Having a gravel quarry of our own has been a boon, but to use it we need something to dig the gravel up and something else to transport it. Hiring that comes at a big cost – and includes travel time. Buying a truck means storage and servicing issues.
An ingenious local – and we’ve found lots of them – came up with an answer. A pranged farm ute has been idle for a couple of years, but still can do good 4-wheel drive work.
“I can turn it into tipper for you” offered Ron, who runs a truck repair business. Just three grand later, and we have a perfectly good vehicle for transporting and tipping gravel and topsoil. It has been put to good use in completing our pathway around the oval.
A good tip – talk to the locals when trying to solve an issue!
Now on the western side, past the Bradman roses and on towards Bay 13, we’ve built a gravel path, erected an arch, planted four more rose beds – each with 10 roses – and placed garden benches on a gravel base in between. Recently we’ve added topsoil to cover areas of bare clay, and the grass seed we’ve planted is beginning to sprout.
Back on the eastern side, our tree grove is becoming a gorgeous, tranquil spot, especially at dusk. Garden beds of agapanthus are thriving where previously nothing would grow under the trees, creating a shimmer of green interspersed with attractive gravel paths. Going down there early morning or late in the evening is a real pleasure.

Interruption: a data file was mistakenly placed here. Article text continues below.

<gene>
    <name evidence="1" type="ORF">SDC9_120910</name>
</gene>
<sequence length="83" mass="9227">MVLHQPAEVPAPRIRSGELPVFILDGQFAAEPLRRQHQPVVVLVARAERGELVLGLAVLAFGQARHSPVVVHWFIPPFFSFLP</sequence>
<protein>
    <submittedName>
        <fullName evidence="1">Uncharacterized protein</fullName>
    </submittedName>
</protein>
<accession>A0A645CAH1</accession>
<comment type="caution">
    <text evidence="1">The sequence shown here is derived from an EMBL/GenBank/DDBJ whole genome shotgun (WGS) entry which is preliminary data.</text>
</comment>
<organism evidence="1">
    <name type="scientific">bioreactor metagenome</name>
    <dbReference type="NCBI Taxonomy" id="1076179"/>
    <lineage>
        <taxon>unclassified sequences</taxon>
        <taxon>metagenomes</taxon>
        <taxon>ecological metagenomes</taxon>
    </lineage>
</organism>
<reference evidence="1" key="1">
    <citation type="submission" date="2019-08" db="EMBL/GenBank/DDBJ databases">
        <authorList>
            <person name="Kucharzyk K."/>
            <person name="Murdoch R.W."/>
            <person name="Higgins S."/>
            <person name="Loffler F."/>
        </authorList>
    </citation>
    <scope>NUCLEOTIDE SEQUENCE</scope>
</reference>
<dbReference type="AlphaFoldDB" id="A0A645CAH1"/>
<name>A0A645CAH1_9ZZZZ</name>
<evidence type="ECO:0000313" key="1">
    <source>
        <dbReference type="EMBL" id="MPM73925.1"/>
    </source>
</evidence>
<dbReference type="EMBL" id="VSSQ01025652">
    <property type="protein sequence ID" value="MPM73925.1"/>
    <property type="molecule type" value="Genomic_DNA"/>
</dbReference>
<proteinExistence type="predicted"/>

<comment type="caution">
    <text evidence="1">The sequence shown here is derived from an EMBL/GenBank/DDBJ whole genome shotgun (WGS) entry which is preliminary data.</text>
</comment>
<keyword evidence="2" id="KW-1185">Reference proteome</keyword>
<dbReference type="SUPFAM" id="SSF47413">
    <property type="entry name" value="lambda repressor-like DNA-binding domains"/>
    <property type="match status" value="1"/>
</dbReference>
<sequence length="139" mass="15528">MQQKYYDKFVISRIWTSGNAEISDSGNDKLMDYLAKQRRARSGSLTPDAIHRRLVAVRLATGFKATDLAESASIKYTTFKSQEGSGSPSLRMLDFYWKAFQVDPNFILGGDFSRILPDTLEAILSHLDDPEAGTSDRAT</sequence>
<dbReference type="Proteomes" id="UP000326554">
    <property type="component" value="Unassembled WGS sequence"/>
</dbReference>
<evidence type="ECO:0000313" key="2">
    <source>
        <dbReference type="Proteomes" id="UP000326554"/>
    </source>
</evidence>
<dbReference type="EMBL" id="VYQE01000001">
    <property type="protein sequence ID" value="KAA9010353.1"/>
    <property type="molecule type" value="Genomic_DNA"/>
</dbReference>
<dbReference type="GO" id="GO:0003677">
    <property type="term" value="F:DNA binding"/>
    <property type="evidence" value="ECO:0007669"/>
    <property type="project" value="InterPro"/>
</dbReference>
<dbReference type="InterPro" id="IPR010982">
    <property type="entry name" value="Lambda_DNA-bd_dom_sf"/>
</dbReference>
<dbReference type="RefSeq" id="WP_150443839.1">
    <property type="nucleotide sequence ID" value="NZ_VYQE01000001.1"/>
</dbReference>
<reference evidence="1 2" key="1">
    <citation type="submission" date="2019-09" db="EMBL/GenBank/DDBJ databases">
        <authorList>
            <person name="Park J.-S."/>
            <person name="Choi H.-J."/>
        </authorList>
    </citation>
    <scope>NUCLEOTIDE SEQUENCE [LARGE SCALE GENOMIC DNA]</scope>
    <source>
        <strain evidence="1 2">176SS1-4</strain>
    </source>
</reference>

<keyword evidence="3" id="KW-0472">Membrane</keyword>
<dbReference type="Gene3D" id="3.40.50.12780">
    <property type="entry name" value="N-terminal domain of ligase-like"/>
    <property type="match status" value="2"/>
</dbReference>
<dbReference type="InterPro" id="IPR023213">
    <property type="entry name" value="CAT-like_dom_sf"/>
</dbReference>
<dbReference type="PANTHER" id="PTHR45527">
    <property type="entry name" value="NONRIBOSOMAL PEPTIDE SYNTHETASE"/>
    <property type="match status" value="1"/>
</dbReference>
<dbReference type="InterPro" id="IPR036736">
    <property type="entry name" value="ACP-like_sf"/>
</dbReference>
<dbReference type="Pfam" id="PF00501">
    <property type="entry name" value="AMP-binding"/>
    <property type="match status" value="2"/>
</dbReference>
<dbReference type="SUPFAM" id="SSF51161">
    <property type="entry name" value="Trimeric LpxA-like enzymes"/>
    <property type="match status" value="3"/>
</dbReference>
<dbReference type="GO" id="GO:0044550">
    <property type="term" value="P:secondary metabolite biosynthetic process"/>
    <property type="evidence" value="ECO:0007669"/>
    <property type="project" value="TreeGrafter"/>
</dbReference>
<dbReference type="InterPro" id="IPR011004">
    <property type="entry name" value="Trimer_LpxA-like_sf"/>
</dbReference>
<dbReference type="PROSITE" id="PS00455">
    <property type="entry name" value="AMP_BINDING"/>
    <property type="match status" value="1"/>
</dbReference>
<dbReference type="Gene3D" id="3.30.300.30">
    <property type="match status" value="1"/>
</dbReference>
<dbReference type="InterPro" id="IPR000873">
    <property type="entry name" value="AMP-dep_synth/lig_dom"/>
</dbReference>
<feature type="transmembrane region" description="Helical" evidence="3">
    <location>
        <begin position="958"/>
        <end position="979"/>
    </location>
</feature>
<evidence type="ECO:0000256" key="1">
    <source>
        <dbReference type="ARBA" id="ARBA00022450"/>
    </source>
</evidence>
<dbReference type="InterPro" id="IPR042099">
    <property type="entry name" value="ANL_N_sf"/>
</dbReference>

Rain, lovely rain – 55mms of it since May 2. And from almost a dust-bowl, with help from a touch of fertiliser, the VG is rapidly getting back its green colour.
Apart from a quick sudden storm on the last day of January, it is the first proper rain since mid-December. The locals say it has been the driest they have seen it since last century.
Like all people on the land, the rain always seems to miss us, sliding past down towards Melbourne or coming past us from Melbourne to hit the high country.
But all that changed in May. And the kangaroos are out in force. Mostly they are hidden during the day, but with a green tinge in the field they are out in the daylight re-stocking their reserves.
At 8am this morning a huge old grey roo was grazing within 10 metres of our back door. As I write this I can see a dozen grazing on the hill. The wombats have been digging away under our cricket fence. And once I finish this I must go chase the ducks off our cricket oval. They do little harm to our grass, but what they leave behind is something of a pain.
Our Glampers have been full most weekends, far exceeding our expectations.
Last week a young engineer called Josh who works on mining camps all over Australia arrived with his French girlfriend not long before dark.
“We’ve got to climb Mt Buggery at dusk,” he declared. An hour later after sunset I notice lights up near the top of the hill. Josh had left it a bit late, and descending the hill in pitch black was not a good idea. Taking our dog Angus, I headed off to wait for them at the bottom in case of disaster, and eventually they emerged and were shocked to see us waiting. “Wonderful,’ was all Josh could say. “It was hairy, but we loved it.”
And off they headed for their glamper, knowing the fire-pit in its 44 gallon drum was ready to be lit and the panel heater meant inside was nice and warm. And not content with that, Josh was keen to get out in the dark and spy a wombat in the big burrow not far away!